But before you start cooking, it helps to know a little bit about this amazing herb and the video starts off with the basics, beginning by looking at smoking cannabis versus eating cannabis-infused foods. Did you know when you smoke cannabis, the effects kick in faster but they don’t last as long compared to edibles? Part of the reason for that is due to the digestion process, which can take anywhere between 40-60 minutes after eating the edible before you feel anything.
That’s why it’s so important with edibles to dose correctly, and actually wait for it to kick in. Many have made the rookie mistake of eating an edible and, thinking it’s not working, eating more only to end up much higher than they were planning to.
You’ll also learn how trichomes protect the cannabis plant, in addition to containing terpenes (aromatic compounds that give cannabis its distinct smell) and cannabinoids. The most famous cannabinoids are THC and CBD.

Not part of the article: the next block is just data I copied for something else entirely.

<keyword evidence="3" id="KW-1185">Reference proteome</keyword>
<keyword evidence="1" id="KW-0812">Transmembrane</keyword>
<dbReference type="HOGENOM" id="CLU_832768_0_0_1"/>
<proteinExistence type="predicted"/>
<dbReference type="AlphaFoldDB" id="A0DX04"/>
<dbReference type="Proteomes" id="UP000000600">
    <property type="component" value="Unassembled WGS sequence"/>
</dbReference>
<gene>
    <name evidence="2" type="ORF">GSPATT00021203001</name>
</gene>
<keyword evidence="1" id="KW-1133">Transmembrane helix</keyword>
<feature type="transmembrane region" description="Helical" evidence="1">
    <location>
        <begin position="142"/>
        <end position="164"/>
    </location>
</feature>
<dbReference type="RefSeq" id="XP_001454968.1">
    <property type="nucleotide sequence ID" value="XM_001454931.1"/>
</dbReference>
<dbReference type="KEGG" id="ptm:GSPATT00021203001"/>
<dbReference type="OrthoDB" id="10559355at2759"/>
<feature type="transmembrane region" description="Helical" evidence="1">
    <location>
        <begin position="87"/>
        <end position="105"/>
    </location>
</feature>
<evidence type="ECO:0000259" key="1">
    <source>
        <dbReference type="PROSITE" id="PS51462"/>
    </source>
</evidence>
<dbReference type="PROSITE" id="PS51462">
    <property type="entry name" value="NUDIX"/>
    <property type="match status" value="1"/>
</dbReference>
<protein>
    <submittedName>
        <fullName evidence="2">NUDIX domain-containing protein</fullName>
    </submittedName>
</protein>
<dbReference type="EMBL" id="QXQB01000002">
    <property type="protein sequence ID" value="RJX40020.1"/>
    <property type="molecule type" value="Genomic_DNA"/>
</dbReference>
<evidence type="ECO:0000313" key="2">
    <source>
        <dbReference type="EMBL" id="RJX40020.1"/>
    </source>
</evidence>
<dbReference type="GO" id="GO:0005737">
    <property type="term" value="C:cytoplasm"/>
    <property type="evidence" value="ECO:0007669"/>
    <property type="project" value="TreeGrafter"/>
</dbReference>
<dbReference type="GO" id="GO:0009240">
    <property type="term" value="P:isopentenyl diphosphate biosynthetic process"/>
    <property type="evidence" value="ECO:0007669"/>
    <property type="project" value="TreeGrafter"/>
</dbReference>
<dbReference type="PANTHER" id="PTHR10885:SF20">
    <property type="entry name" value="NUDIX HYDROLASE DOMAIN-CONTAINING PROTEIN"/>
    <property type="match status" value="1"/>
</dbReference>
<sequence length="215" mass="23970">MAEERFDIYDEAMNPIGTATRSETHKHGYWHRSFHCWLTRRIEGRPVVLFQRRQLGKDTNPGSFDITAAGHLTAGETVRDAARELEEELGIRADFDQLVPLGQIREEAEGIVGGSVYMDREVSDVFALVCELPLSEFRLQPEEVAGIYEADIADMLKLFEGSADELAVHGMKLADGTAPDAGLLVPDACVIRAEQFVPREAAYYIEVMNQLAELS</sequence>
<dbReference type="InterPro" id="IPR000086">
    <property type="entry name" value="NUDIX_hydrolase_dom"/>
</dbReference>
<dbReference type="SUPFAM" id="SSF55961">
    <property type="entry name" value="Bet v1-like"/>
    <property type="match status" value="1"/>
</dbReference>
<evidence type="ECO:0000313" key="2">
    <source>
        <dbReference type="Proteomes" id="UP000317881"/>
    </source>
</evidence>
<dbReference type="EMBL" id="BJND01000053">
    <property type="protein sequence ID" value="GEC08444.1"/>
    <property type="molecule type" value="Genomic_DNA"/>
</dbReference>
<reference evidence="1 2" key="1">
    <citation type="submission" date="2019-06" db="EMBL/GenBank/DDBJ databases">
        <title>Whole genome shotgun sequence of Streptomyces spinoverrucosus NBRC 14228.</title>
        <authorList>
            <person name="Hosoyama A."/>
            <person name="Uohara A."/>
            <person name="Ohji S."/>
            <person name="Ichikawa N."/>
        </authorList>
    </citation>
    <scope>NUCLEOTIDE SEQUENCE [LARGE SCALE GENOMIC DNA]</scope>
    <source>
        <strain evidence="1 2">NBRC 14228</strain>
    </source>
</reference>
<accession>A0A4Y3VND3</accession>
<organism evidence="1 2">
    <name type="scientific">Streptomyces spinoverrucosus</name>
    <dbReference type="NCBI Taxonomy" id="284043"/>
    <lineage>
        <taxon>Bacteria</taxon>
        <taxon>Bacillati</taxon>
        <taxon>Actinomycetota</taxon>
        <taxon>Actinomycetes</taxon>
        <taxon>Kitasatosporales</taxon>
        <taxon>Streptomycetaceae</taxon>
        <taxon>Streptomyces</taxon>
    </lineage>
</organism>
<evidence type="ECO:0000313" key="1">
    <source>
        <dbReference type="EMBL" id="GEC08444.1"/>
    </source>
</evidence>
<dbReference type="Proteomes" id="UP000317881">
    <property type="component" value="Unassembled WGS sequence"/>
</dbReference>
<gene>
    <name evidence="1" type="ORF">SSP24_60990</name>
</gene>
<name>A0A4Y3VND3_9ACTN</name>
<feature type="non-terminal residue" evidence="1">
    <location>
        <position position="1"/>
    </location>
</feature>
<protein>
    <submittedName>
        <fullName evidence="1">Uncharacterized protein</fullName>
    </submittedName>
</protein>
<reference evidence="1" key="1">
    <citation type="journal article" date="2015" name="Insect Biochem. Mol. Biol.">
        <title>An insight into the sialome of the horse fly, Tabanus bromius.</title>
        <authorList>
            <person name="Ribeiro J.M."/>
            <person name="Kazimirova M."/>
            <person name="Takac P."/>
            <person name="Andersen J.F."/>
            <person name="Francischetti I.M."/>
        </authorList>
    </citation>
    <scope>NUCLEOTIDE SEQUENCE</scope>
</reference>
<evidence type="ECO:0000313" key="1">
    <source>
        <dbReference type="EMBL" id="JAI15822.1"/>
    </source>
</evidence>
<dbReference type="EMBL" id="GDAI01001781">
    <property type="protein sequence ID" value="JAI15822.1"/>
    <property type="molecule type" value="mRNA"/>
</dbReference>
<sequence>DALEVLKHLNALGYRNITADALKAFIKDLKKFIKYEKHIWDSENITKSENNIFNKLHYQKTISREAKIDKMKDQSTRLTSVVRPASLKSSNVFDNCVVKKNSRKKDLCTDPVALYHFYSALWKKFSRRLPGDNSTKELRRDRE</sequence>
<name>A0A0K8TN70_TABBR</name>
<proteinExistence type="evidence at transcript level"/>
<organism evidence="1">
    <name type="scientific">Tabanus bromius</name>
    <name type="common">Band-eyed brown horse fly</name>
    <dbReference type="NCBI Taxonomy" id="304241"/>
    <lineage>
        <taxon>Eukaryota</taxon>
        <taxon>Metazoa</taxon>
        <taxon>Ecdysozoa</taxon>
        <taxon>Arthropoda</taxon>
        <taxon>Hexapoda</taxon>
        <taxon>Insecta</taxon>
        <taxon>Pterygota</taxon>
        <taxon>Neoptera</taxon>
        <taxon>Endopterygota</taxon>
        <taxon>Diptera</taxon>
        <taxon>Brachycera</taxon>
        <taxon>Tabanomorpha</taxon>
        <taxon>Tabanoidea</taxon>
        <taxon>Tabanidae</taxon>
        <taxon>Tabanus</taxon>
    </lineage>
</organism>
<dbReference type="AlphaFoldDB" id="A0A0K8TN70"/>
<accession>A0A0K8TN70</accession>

The THC percentage of cannabis flowers are calculated by the number of trichomes on 1 gram of flower and generally ranges from 10-30%. The THC percentage will determine how strong your cannabis cooking will be.
Decarboxylation is the process by which THCA becomes THC, and it occurs through heat. That’s why cannabis is so commonly smoked. It’s a fast and easy way to activate the THC. But you can also decarb THC at 240 degrees Fahrenheit for 30-45 minutes.
For CBD, it needs to be heated at 250 degrees for 45-60 minutes.
The most popular ways to use cannabis in cooking is to infuse the decarboxylated cannabis in a medium like butter, oil, tincture, honey, syrup, sugar, or cream.
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